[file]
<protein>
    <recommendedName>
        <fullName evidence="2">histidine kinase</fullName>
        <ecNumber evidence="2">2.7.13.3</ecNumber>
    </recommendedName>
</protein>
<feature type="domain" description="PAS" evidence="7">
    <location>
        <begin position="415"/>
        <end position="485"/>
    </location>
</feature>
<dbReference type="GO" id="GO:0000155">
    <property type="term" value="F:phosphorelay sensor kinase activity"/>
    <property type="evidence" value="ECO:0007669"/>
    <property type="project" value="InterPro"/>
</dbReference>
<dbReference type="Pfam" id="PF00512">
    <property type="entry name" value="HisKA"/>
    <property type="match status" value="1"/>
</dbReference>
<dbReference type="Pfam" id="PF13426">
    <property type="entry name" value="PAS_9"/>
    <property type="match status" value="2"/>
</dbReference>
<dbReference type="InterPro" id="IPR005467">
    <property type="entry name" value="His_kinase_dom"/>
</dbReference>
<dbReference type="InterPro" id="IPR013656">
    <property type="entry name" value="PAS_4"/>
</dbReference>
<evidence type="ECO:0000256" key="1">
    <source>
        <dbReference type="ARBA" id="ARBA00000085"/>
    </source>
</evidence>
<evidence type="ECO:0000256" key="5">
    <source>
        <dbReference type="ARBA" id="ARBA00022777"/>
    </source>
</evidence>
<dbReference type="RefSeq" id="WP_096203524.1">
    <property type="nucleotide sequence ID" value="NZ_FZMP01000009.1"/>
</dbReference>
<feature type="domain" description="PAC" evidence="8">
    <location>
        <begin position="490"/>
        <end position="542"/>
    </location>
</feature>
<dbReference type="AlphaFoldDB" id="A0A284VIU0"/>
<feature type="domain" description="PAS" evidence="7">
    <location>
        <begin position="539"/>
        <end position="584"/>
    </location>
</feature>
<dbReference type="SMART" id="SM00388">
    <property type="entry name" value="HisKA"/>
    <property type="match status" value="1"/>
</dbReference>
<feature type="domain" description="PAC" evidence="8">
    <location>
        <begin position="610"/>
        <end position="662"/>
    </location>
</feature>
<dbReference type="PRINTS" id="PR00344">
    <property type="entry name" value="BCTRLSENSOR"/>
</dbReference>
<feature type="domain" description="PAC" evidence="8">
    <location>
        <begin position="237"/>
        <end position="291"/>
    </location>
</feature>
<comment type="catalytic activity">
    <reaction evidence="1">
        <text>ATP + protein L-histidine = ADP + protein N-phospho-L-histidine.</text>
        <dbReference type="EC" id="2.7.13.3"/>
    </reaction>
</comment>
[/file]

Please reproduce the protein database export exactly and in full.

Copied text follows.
<protein>
    <recommendedName>
        <fullName evidence="2">histidine kinase</fullName>
        <ecNumber evidence="2">2.7.13.3</ecNumber>
    </recommendedName>
</protein>
<feature type="domain" description="PAS" evidence="7">
    <location>
        <begin position="415"/>
        <end position="485"/>
    </location>
</feature>
<dbReference type="GO" id="GO:0000155">
    <property type="term" value="F:phosphorelay sensor kinase activity"/>
    <property type="evidence" value="ECO:0007669"/>
    <property type="project" value="InterPro"/>
</dbReference>
<dbReference type="Pfam" id="PF00512">
    <property type="entry name" value="HisKA"/>
    <property type="match status" value="1"/>
</dbReference>
<dbReference type="Pfam" id="PF13426">
    <property type="entry name" value="PAS_9"/>
    <property type="match status" value="2"/>
</dbReference>
<dbReference type="InterPro" id="IPR005467">
    <property type="entry name" value="His_kinase_dom"/>
</dbReference>
<dbReference type="InterPro" id="IPR013656">
    <property type="entry name" value="PAS_4"/>
</dbReference>
<evidence type="ECO:0000256" key="1">
    <source>
        <dbReference type="ARBA" id="ARBA00000085"/>
    </source>
</evidence>
<evidence type="ECO:0000256" key="5">
    <source>
        <dbReference type="ARBA" id="ARBA00022777"/>
    </source>
</evidence>
<dbReference type="RefSeq" id="WP_096203524.1">
    <property type="nucleotide sequence ID" value="NZ_FZMP01000009.1"/>
</dbReference>
<feature type="domain" description="PAC" evidence="8">
    <location>
        <begin position="490"/>
        <end position="542"/>
    </location>
</feature>
<dbReference type="AlphaFoldDB" id="A0A284VIU0"/>
<feature type="domain" description="PAS" evidence="7">
    <location>
        <begin position="539"/>
        <end position="584"/>
    </location>
</feature>
<dbReference type="SMART" id="SM00388">
    <property type="entry name" value="HisKA"/>
    <property type="match status" value="1"/>
</dbReference>
<feature type="domain" description="PAC" evidence="8">
    <location>
        <begin position="610"/>
        <end position="662"/>
    </location>
</feature>
<dbReference type="PRINTS" id="PR00344">
    <property type="entry name" value="BCTRLSENSOR"/>
</dbReference>
<feature type="domain" description="PAC" evidence="8">
    <location>
        <begin position="237"/>
        <end position="291"/>
    </location>
</feature>
<comment type="catalytic activity">
    <reaction evidence="1">
        <text>ATP + protein L-histidine = ADP + protein N-phospho-L-histidine.</text>
        <dbReference type="EC" id="2.7.13.3"/>
    </reaction>
</comment>